EAST POINT — Tony Yeomans was putting on the brakes recently for some of the runaway expectations for this Franklin County football team.
“When I got here, people were talking about winning a football game,” Yeomans said. “Now they’re talking about the playoffs. I’m like, ‘whoa.’ ”
At the same time, Yeomans welcomes the rekindled enthusiasm surrounding the Seahawks’ program following their 6-4 turnaround in the former FSU offensive lineman’s first season at the helm. That contrasts with four wins in four seasons under three head coaches prior to Yeoman’s arrival.
He also reminds, “they know what it takes now, but what they did last year is done.”
That balances out rather nicely, however, because players have bought into the work ethic to the extent they’re bringing others with them to the weight room. In the past, coaches often had to round them up and transport them.
Franklin County will play a schedule mirroring 2017, when after opening with three losses the Seahawks came within a field goal of winning their last seven games.
The difference, Yeomans freely admitted, was a philosophy change away from a spread attack to a Wing-T approach grounded in misdirection.
“In 1A, you just don’t have the athletes to run the spread,” said Yeomans, who came to Eastpoint from Wakulla, a Class 5A program. “Here you have so many kids going both ways. When you run the spread they’re running all the time.
“We gassed them. We changed to the Wing-T and our turnover margin went from four in a game to one, and sometimes none. When you don’t turn it over you’ve got a chance to win football games, and especially the way our defense played was outstanding.”
Yeomans was busy throughout the summer taking his players to college camps to give them a glimpse of the next level. And he has some athletes who made the most of the opportunity.
“We went to seven camps this summer, not like Florida State, but places they can play at,” Yeomans said. “We have two kids who’ve already been offered, and we’re hoping to have five or six kids sign in February.”
Leading the list are Ethan Riley and Alex Hardy. Riley was second team all-state with 1,432 yards rushing and nine interceptions on defense.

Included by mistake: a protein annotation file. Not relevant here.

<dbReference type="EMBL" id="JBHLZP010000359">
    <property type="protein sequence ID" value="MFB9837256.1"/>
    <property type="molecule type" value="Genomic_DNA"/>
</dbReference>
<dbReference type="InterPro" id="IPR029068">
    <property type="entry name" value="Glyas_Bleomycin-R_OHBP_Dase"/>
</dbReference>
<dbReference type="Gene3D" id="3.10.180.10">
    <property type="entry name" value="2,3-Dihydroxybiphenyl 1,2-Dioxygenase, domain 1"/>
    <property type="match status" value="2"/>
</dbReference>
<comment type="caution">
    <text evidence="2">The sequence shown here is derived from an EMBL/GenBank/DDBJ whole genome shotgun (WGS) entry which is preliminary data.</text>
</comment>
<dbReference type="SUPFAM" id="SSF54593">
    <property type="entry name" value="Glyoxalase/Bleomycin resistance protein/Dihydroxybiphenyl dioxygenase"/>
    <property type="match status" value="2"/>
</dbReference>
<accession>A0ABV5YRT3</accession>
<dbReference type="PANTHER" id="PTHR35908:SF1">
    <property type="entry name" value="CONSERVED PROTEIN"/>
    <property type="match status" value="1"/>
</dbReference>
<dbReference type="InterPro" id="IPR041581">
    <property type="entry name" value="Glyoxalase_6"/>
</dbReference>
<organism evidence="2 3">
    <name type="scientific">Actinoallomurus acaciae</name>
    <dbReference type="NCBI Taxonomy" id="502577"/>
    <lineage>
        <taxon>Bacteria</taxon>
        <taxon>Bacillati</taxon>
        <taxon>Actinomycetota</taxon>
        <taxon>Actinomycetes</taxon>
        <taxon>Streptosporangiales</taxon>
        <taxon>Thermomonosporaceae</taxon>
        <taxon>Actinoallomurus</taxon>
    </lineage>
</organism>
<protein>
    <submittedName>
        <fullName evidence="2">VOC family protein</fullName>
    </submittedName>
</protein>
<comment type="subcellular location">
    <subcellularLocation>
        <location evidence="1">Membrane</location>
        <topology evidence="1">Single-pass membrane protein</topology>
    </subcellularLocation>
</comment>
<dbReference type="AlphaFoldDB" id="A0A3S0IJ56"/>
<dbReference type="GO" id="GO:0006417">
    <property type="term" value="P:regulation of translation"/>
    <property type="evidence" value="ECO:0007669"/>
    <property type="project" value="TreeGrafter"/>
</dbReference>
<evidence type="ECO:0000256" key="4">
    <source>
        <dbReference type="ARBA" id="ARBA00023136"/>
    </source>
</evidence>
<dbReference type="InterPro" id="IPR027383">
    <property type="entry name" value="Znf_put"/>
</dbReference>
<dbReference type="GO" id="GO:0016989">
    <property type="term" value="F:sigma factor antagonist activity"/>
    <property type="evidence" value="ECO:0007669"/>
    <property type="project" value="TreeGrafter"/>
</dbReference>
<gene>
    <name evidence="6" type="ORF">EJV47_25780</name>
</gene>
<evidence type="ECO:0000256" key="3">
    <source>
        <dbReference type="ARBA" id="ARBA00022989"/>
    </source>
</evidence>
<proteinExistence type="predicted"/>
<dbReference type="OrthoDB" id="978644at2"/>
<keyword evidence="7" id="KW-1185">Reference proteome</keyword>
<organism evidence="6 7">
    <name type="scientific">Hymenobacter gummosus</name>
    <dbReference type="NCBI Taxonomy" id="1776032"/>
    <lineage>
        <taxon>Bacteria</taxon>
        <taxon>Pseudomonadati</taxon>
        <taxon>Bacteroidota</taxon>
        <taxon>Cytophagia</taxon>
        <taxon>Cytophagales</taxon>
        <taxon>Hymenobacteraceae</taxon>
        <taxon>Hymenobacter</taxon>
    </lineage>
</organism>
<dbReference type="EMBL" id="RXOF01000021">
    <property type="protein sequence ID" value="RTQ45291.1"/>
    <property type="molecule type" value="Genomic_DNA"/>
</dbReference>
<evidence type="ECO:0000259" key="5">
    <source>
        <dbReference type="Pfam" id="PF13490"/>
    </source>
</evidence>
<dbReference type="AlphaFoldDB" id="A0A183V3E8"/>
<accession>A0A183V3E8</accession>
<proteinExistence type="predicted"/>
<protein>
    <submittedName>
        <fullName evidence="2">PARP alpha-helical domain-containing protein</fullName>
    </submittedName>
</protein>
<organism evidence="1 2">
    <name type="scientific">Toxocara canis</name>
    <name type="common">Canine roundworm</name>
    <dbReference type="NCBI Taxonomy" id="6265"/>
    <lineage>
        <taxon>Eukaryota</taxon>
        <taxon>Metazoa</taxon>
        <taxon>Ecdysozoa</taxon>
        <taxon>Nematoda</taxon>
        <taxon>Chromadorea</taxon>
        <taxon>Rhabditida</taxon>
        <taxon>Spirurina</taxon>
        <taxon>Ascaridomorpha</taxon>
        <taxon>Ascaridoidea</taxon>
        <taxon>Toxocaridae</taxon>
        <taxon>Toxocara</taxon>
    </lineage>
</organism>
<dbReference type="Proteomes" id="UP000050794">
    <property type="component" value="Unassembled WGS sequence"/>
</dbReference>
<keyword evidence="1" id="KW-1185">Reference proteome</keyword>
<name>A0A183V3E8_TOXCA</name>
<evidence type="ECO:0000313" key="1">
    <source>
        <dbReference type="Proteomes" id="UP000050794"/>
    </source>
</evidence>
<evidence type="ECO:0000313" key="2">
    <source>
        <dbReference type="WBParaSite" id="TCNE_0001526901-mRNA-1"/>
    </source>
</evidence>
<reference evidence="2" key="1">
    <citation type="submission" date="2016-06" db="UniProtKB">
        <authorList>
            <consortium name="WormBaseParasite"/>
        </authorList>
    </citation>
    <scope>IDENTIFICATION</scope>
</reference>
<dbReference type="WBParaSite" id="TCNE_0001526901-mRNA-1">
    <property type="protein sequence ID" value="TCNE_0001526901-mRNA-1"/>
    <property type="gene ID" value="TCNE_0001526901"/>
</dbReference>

Yeomans said that Riley is limited by his 5-foot-8 height, but not by his 4.5 speed. He’s attracted Faulkner State and Yeomans said that West Florida is in the mix.
Hardy is 6-3, 210 pounds, and his versatility projects him in varied directions for college coaches. FAMU has offered, Yeomans said.
“He has a chance to be special. He has great hands, is a great blocker.”
Lamarius Martin is a 5-9, 175-pound sophomore who can be used at quarterback, cornerback or wide receiver. He runs a 4.65.
Tonnor Segree is a 6-4, 205-pound defensive end who had eight sacks last season, and Rufus Townsend has supplied the cornerstone of the defense at linebacker where he’s averaged 120 stops a season the past two years.
To supplement their talent, Yeomans said a quarterback has transferred in from Liberty County and the rising eighth- and ninth-grade classes probably have more athletic potential than their predecessors.
“This team is bigger, stronger and faster,” Yeomans said. “We should have a chance if we don’t turn the football over, with our defense.
“If we can make it through the year without (key) injuries we have a chance to be in the playoffs.”
You can forgive Yeomans for running through his own roadblock at the top of the page. Hey, there’s excitement over this football season to the east in Franklin County.